A 400-pound gavel? The story of a symbol of congressional power and its heavy-handed abusers.Breaking News
tags: political history, Congressional history
When Nancy Pelosi became House speaker for the second time Thursday, her new power was symbolized by the gavel handed to her by the new minority leader.
In transferring the gavel — a mallet made of lacquered maple — the Republicans let go of one the oldest symbols of legislative power in Washington.
“In the speakership,” said Sam Rayburn, the Texas Democrat who held the office longer than anyone else, "the gavel becomes almost part of the office. It’s habit. Any gavel you use has a lot of sentiment attached.”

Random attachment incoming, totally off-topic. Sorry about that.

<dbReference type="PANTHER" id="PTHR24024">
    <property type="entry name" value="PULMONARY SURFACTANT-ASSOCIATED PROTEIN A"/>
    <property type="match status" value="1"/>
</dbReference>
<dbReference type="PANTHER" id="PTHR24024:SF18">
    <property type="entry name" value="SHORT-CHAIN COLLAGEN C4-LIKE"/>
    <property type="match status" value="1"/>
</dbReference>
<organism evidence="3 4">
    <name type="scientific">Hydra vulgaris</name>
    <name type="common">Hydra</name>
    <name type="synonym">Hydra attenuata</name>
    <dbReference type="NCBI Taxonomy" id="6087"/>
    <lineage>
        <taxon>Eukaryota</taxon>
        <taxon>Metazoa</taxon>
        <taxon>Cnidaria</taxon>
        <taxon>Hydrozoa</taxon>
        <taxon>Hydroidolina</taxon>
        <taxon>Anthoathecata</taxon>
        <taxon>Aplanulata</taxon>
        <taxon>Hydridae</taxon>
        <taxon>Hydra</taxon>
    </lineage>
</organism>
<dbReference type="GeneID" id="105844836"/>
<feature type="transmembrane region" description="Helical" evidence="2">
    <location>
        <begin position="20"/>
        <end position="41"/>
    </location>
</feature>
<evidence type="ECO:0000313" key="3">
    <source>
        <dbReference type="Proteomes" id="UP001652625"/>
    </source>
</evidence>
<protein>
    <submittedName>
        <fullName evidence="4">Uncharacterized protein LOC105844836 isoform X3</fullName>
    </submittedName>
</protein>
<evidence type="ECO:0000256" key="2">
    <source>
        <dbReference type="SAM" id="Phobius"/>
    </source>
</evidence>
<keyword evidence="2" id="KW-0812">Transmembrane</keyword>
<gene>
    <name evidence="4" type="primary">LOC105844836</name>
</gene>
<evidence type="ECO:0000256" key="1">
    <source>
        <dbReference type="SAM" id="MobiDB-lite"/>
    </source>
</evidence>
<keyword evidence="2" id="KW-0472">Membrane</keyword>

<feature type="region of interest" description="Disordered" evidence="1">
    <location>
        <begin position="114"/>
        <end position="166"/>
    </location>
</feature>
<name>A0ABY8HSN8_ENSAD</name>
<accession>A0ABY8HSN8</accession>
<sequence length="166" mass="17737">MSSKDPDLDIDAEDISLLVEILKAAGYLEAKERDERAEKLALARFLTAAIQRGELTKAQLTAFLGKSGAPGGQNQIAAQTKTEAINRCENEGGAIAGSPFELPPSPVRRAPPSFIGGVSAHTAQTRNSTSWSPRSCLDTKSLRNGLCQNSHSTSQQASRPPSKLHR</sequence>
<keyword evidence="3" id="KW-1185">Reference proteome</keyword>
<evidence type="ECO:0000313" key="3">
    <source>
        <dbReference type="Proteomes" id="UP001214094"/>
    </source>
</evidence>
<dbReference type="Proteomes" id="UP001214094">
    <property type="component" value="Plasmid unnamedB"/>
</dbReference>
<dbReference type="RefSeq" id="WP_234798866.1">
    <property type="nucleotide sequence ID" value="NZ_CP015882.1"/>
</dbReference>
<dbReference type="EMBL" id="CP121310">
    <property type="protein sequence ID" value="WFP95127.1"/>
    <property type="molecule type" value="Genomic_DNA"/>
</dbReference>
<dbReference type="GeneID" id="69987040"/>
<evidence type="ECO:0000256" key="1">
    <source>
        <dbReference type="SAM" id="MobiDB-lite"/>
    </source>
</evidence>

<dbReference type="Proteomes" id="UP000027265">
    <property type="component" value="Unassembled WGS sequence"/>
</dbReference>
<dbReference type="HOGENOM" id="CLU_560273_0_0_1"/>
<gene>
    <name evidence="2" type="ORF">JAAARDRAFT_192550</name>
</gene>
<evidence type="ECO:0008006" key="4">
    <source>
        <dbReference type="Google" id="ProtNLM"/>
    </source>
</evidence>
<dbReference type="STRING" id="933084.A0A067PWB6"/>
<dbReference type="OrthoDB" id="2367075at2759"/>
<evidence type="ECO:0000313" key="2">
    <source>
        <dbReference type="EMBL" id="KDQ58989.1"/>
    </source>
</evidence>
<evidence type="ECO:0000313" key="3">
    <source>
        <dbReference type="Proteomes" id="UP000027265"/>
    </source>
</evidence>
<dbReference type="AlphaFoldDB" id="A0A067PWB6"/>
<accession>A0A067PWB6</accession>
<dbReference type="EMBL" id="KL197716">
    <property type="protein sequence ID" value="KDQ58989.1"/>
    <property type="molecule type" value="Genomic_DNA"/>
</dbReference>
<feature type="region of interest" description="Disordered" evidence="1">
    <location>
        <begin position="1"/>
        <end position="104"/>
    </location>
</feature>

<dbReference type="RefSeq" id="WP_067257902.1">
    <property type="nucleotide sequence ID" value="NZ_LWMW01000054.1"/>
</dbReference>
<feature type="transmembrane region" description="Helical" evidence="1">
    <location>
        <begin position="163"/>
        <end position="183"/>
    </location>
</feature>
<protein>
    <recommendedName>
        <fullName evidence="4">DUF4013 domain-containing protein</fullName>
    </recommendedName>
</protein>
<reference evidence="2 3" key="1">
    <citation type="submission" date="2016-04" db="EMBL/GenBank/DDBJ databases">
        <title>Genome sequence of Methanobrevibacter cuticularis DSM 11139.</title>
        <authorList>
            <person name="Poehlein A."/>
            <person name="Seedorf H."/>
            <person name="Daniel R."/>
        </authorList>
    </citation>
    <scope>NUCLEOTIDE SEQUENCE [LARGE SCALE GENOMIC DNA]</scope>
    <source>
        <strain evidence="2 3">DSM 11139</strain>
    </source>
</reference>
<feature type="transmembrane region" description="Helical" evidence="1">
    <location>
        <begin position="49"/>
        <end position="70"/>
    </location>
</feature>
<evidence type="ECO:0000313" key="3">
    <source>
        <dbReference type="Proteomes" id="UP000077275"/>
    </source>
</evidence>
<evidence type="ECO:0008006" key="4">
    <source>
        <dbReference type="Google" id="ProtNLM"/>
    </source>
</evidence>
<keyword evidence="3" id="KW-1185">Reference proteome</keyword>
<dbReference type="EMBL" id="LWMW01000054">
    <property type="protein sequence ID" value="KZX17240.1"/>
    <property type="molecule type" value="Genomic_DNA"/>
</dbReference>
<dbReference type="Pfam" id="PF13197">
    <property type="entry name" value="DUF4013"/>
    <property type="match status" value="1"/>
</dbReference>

That is, until it is shattered.
Throughout American history, speakers have pounded their gavels so hard in search of order that — metaphor alert! — they wind up smashing the gavel itself into smithereens.
This is not the fault of the House carpentry shop, whose workers have diligently and expertly produced the mallets for decades, but rather a legislative process that often veered out of control in a world before microphones.
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